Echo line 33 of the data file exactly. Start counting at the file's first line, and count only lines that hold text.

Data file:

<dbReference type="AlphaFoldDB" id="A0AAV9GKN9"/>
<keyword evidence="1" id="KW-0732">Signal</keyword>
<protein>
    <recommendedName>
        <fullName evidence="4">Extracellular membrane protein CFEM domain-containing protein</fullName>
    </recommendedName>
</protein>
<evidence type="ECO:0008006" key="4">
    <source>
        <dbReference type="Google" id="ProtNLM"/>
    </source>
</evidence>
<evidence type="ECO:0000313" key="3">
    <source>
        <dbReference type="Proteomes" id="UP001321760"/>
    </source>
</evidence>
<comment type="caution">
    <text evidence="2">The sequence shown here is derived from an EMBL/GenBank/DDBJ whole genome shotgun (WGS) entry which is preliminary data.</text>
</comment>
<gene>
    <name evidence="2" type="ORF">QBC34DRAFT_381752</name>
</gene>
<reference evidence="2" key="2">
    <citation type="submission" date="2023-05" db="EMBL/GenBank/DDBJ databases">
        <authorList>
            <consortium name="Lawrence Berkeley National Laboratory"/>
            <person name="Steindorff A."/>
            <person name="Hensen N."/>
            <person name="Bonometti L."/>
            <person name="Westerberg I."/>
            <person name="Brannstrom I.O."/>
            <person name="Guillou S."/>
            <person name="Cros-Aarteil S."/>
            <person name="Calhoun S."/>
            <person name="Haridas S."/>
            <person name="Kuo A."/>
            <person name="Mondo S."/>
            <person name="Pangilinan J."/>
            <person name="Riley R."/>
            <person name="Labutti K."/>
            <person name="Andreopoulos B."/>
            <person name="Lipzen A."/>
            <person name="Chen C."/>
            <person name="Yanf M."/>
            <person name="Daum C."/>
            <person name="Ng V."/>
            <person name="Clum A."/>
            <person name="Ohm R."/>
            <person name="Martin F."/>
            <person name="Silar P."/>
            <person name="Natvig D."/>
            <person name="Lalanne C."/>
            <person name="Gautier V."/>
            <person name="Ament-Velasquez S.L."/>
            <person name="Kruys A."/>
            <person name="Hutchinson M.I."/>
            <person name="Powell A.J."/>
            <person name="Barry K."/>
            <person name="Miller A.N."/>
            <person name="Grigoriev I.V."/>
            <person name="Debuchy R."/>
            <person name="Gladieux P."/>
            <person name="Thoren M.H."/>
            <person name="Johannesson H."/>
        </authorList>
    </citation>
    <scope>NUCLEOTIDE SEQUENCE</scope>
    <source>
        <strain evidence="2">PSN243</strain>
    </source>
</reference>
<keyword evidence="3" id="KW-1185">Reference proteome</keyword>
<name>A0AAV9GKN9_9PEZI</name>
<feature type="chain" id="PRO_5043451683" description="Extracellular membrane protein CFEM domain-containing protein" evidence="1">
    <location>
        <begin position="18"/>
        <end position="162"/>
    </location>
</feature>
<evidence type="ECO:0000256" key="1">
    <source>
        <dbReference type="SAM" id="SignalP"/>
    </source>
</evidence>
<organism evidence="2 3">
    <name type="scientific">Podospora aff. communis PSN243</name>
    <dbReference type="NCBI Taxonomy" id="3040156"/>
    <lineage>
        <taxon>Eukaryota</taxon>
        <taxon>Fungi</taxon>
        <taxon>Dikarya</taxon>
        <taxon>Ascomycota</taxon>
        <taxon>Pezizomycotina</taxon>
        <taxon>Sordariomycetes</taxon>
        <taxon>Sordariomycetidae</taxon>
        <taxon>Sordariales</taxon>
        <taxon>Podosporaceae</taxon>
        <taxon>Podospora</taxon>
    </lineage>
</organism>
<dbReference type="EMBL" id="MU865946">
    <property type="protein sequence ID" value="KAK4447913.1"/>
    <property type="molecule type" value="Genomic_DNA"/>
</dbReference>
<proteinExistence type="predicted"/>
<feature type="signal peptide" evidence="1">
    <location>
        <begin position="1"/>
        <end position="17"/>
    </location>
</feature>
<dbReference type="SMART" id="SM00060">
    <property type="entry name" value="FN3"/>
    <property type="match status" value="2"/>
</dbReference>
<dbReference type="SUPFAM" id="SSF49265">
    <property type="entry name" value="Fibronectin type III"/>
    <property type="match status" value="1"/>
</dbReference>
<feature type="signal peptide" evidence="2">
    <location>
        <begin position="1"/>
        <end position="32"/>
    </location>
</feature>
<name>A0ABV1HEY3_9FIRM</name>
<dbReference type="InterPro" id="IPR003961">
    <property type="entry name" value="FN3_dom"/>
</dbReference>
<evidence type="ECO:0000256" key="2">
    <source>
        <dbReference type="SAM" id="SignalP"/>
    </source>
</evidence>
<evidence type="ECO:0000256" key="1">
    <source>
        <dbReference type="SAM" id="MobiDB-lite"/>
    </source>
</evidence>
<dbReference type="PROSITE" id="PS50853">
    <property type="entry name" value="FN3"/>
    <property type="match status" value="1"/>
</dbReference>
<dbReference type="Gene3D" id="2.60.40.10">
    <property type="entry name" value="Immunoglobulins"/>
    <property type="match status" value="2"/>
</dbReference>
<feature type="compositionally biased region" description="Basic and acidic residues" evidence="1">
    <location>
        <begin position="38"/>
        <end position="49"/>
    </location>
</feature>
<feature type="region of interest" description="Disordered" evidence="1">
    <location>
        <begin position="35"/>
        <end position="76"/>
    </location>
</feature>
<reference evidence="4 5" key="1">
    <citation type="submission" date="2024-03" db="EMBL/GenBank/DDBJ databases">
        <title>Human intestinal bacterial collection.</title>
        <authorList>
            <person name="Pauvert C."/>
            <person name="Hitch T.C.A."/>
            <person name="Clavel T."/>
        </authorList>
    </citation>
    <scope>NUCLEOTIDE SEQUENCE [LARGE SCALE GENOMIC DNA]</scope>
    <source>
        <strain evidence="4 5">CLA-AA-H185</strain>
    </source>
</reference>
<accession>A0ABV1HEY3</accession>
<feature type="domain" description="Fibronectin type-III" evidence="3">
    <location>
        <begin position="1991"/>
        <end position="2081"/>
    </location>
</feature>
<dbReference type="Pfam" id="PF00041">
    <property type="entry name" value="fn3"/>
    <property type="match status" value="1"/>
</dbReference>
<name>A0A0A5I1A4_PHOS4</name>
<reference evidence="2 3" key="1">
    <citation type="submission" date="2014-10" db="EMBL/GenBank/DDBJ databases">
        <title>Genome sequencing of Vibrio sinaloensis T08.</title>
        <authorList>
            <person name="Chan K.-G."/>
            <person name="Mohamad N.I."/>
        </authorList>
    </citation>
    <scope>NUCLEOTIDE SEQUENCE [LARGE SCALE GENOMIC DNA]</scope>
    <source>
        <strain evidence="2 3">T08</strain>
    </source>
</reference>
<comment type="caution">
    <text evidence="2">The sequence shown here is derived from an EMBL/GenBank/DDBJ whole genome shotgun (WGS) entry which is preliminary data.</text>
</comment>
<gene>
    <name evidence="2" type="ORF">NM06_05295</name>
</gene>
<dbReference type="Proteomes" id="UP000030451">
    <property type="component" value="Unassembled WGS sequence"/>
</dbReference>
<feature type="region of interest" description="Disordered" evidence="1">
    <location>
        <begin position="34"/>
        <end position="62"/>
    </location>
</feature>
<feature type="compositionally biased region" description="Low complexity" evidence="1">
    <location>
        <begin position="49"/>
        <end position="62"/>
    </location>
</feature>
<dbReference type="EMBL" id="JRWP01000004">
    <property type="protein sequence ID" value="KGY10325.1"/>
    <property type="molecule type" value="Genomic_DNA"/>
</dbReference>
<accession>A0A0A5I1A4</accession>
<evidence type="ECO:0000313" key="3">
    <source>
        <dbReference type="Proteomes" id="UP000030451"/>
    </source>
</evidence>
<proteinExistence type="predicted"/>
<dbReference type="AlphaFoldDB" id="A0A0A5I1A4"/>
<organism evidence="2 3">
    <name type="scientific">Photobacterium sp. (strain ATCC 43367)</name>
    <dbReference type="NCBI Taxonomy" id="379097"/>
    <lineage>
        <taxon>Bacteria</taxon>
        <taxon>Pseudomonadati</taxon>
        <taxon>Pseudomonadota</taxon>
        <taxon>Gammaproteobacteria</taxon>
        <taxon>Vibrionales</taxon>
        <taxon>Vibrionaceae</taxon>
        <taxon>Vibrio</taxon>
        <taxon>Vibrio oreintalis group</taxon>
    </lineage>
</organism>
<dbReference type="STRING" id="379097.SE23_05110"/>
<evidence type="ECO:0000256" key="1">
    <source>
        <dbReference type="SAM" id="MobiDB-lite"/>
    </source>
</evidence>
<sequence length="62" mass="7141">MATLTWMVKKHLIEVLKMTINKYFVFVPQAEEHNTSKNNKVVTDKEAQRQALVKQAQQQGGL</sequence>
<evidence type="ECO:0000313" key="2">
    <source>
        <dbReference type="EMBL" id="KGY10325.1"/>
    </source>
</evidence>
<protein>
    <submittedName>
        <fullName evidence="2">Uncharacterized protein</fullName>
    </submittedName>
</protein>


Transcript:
            <person name="Guillou S."/>